Ryan Thayer is a Community Organizer for Food Justice with Tenderloin Neighborhood Development (TNDC), Co-Coordinator of the Tenderloin Healthy Corner Store Coalition (TLHCSC), and a member of the San Francisco Food Security Taskforce. He sees access to healthy, fresh, nutritious, and affordable food as a fundamental right for individuals and families with limited access to resources. Spearheading organizing efforts around food access, education, and healthy corner stores, Ryan seeks to improve San Francisco’s local food system through the empowerment of our most at need communities.
AshEL SeaSunZ aka The Uber Rapper is the CEO of Earth Amplified Consulting, offering Creative Strategy for various conscious entrepreneurs, startups, and non-profits. He is an adjunct professor of Climate Justice, Race, and Activism at SF State University, founder and performer with roots, rap, and reggae collective, Earth Amplified, and a vocalist with West African/West Oakland band Dogon Lights. He is a shamanic & plant based health coach and also teaches meditation, creativity, and manifestation principles for activist, creatives, and entrepreneurs.
Mona Seymour is an Associate Professor of Urban Studies and the Director of the Environmental Studies Program at Loyola Marymount University. Her work broadly focuses on animals and the food movement and on diverse economies in the context of the food system. She is currently working on a project on veganic agriculture in North America. Her research has also explored sustainability planning and green infrastructure, with particular attention to alleyway revitalization and greenspace planning.
Nicole Vosper is an anarchist organizer and agroecologist whose main interest is exploring how to dismantle and replace industrial and animal agriculture with systems that are life-sustaining and liberatory. She learned to grow food in prison during a 3.5 year sentence for participation in the historic campaign Stop Huntingdon Animal Cruelty. She teaches vegan permaculture courses and started a workers cooperative called Feed Avalon, which works towards local food resilience of her area – Street and Glastonbury, in Somerset, south west of the UK. She will be joining us by videoconference from the UK. Her website: http://www.emptycagesdesign.org/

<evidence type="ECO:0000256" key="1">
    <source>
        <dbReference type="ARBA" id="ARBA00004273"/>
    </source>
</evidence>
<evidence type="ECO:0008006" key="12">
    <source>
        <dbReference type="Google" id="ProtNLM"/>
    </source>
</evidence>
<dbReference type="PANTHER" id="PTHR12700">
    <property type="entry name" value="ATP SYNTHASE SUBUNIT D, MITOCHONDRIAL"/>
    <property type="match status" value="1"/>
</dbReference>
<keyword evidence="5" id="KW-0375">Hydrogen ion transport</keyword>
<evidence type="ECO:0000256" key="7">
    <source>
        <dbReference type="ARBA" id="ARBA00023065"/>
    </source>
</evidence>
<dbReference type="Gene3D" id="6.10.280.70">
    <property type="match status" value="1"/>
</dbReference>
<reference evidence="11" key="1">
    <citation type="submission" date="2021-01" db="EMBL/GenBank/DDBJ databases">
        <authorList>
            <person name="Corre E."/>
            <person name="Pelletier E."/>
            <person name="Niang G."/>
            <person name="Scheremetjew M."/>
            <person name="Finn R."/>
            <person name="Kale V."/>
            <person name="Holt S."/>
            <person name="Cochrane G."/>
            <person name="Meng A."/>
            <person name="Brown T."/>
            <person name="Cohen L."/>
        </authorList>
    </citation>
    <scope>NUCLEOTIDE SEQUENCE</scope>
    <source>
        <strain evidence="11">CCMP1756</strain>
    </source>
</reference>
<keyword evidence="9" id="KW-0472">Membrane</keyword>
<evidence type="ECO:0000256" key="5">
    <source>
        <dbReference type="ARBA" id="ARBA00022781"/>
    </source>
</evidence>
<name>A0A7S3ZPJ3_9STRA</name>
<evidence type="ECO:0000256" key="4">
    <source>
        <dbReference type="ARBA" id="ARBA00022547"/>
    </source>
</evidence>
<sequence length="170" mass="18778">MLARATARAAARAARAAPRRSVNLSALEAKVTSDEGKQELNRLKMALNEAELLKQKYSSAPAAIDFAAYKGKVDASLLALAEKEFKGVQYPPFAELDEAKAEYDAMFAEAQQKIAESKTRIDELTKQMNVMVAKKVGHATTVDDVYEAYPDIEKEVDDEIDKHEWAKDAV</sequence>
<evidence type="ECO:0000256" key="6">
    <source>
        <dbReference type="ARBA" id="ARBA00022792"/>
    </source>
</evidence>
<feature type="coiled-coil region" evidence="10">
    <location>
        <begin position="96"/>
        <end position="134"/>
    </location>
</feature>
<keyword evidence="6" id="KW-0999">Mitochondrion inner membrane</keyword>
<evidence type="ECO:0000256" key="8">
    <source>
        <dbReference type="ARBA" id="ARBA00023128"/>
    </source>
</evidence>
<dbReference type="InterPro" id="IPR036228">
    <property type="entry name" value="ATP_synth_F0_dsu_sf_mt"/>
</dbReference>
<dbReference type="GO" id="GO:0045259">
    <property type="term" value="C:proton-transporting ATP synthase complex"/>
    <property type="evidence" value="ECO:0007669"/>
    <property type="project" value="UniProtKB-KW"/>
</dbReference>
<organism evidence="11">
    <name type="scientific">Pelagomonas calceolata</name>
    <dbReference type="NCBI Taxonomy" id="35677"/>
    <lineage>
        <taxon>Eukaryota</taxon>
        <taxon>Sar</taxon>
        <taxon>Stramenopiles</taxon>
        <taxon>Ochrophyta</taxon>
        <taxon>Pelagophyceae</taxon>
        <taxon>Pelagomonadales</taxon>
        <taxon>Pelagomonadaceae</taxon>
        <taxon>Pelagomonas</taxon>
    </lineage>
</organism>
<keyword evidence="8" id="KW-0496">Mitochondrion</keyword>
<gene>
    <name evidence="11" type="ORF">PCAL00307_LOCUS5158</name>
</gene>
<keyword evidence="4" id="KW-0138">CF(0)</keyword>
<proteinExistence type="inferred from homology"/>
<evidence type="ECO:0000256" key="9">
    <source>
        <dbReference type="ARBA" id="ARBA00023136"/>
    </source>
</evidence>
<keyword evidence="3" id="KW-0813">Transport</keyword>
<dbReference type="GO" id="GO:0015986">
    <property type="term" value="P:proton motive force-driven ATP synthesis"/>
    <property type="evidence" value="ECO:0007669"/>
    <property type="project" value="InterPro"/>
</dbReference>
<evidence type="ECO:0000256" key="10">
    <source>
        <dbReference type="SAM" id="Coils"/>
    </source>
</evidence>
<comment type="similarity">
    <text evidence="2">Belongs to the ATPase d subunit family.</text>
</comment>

Jean Yaste is VP at San Francisco Community Land Trust. She has helped defend and secure affordable housing and public art spaces such as Adobe Books (SF), Precita Eyes Mural Arts (SF), Gill Tract Farm (Berkeley) and several residential homes throughout San Francisco. She also composes and performs music as Future Twin.
Urban Campesinos. We are delighted that this year’s field trip will be to the Urban Campesinos farm in the San Francisco Excelsior district! Urban Campesinos is a food justice and young adult leadership program aimed at bettering the environmental, economic and health conditions experienced by working families in Southeast neighborhoods of San Francisco. Through urban agriculture practices, they tap into the wealth of traditions and experiences of immigrant families and provide apprenticeship and employment opportunities for young people.